I. Liability for conduct by La Jolla Bank
The Court first addresses Defendants' argument that Plaintiff cannot maintain any of the claims against OneWest because OneWest did not assume liability for borrower claims related to loans or commitments to lend made by La Jolla Bank when it entered into the P and A Agreement with the FDIC regarding La Jolla Bank assets.
Under the Federal Deposit Insurance Act, 12 U.S.C. §§ 1811-1832(d), the FDIC may accept appointment as a receiver for any closed insured depository institution. See 12 U.S.C. § 1821(c). As a receiver, "the FDIC . . . 'steps into the shoes' of the failed [financial institution]" and operates as its successor. O'Melveny & Myers v. F.D.I.C., 512 U.S. 79, 86 (1994) (citation omitted); see also 12 U.S.C. § 1821(d)(2)(A)(i), (B)(i) (providing that when it becomes a receiver, the FDIC succeeds to "all rights, titles, powers, and privileges of the insured depository institution" and may "take over the assets of and operate the insured depository institution"). The FDIC then has "broad powers to allocate assets and liabilities," such as through a P & A Agreement. West Park Assocs. v. Butterfield Sav. & Loan Ass'n, 60 F.3d 1452, 1458-59 (9th Cir. 1995). Absent an express transfer of liability, no liability is transferred from a failed bank to an assuming bank. See Kennedy v. Mainland Sav. Ass'n, 41 F.3d 986, 990-91 (5th Cir. 1994); Payne v. Sec. Sav. & Loan Ass'n, F.A., 924 F.2d 109, 111 (7th Cir. 1991); Williams v. F.D.I.C., No. CIV 2:07-2418 WBS GGH, 2009 WL 5199237, at *2 (E.D. Cal. Dec. 23, 2009). As one court noted, "[t]he reason for this rule is clear-'an assuming bank would rarely be inclined to enter a P & A agreement with the FDIC knowing that it could be taking on unidentified liabilities of undefined dimensions that could arise at some uncertain date in the future.'" Williams, 2009 WL 5199237, at *5 (citation omitted).
In this case, the Office of Thrift Supervision closed La Jolla Bank on February 19, 2010, and appointed the FDIC as receiver. OneWest entered into the P & A Agreement with the FDIC regarding La Jolla Bank on the same day. (See Def. RJN, Ex. C.) Section 2.5(l) of the P & A Agreement lists liabilities assumed by OneWest, but nowhere mentions that OneWest assumed any liability to pay monetary relief associated with borrower claims arising out of the loans originated by La Jolla Bank. Accordingly, because this liability was not expressly assumed by OneWest, it remained with the FDIC and was not transferred to OneWest. See Kennedy, 41 F.3d at 990-91; Payne, 924 F.2d at 111; Williams, 2009 WL 5199237, at *2.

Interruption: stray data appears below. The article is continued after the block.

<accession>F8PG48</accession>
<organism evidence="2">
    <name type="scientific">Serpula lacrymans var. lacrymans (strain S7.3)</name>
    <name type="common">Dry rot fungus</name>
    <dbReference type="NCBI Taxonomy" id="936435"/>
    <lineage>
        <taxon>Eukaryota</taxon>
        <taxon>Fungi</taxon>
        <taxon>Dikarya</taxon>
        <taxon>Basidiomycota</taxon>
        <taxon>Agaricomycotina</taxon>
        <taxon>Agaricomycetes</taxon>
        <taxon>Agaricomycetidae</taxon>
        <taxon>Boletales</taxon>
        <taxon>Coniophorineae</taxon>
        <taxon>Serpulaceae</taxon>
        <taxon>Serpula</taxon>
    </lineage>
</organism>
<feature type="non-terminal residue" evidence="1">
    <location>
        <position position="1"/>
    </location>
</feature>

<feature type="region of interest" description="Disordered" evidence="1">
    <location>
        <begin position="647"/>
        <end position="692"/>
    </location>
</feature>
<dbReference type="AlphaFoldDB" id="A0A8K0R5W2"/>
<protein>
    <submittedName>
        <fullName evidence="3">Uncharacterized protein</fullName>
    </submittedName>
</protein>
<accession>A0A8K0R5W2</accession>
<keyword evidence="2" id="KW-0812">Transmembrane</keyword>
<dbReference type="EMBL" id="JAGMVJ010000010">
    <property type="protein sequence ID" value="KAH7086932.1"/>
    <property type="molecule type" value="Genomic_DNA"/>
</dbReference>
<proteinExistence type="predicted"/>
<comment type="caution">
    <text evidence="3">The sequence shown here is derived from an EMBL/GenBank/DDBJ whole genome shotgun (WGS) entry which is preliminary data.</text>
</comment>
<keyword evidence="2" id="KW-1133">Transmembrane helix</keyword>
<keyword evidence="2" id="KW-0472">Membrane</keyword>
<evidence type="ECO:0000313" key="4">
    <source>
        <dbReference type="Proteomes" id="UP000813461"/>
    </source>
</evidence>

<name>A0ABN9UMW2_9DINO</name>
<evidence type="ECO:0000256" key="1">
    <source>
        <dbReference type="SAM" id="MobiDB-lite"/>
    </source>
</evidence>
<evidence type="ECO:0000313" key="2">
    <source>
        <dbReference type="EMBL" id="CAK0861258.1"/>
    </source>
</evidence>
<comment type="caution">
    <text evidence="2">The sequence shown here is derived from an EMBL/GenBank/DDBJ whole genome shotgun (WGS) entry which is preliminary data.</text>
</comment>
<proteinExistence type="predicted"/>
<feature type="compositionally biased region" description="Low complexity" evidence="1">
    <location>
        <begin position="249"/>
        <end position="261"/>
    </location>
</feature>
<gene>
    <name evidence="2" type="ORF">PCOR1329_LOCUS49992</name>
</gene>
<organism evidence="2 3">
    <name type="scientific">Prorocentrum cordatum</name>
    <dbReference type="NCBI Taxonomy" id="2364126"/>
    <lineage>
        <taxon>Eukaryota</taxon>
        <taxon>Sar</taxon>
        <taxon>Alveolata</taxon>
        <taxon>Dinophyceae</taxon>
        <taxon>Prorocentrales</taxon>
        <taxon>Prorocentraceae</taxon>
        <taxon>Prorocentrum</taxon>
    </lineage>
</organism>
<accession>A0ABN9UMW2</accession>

Plaintiff's arguments to the contrary are not persuasive. Plaintiff argues that OneWest did assume liability for all acts and omissions by La Jolla Bank, and points to the following provision in the Corporate Assignment of Deed of Trust for support: "This assignment is made without recourse, representation or warranty, express or implied, by the FDIC in its corporate capacity or as Receiver." (Def. RJN, Ex. D.) Plaintiff, however, confuses the liability of FDIC to OneWest and the liability of OneWest to borrowers of La Jolla Bank. As Plaintiff correctly points out, OneWest took the deed of trust from the FDIC with full knowledge that it had no recourse against FDIC. (See Def. RJN, Ex. D.) Nothing in this assignment of the deed of trust, however, purports to supplant the earlier P & A Agreement between the FDIC and OneWest governing the liabilities assumed by OneWest. Courts have uniformly held that absent an express transfer of liability, no liability is transferred from a failed bank to an assuming bank. See Kennedy, 41 F.3d at 990-91; Payne, 924 F.2d at 111; Williams, 2009 WL 5199237, at *2. Because Plaintiff fails to point to anything in the P & A Agreement to defeat the presumption of no liability, the Court GRANTS Defendants' motion in this regard and DISMISSES WITH PREJUDICE any claims against OneWest that are premised on acts or omissions of La Jolla Bank.
II. Claims against MERS
Defendants move to dismiss MERS as a defendant because apart from naming MERS as a defendant, the complaint fails to allege any wrongdoing by MERS. Plaintiff failed to oppose this ground for dismissal in his opposition. Moreover, a review of the complaint fails to reveal any allegations of wrongdoing by MERS. Accordingly, the Court GRANTS the motion to dismiss in this regard and DISMISSES all of the causes of action against MERS.
III. First cause of action (fraud)
Plaintiff's first cause of action alleges fraud against all Defendants. According to Plaintiff, Defendants perpetrated fraud in several different ways: (1) by misrepresenting to Plaintiff that the loan was a conventional loan, despite the fact that it carried an adjustable rate; (2) by failing to diligently and in good faith make a determination on Plaintiff's qualification for prime rate loan with a fixed interest rate; (3) by fraudulently inducing Plaintiff into entering a loan Defendants knew Plaintiff was not in a financial position to afford; (4) by misleading Plaintiff and engaging in material omissions by failing to disclose to Plaintiff the fact that he was being sold an adjustable rate mortgage product; and (5) by intentionally and knowingly selling a loan to Plaintiff that would likely place him in a position of default and foreclosure. (Compl. ¶ 36.) Regardless of the truth of these allegations, however, it is clear that all of them are directed at the conduct preceding and accompanying the consummation of the subject loan, which occurred before OneWest acquired any of the assets of La Jolla Bank pursuant to the P & A Agreement. Accordingly, because OneWest did not assume any liability for the acts or omissions of La Jolla Bank at the consummation of the loan, the Court DISMISSES this cause of action WITH PREJUDICE.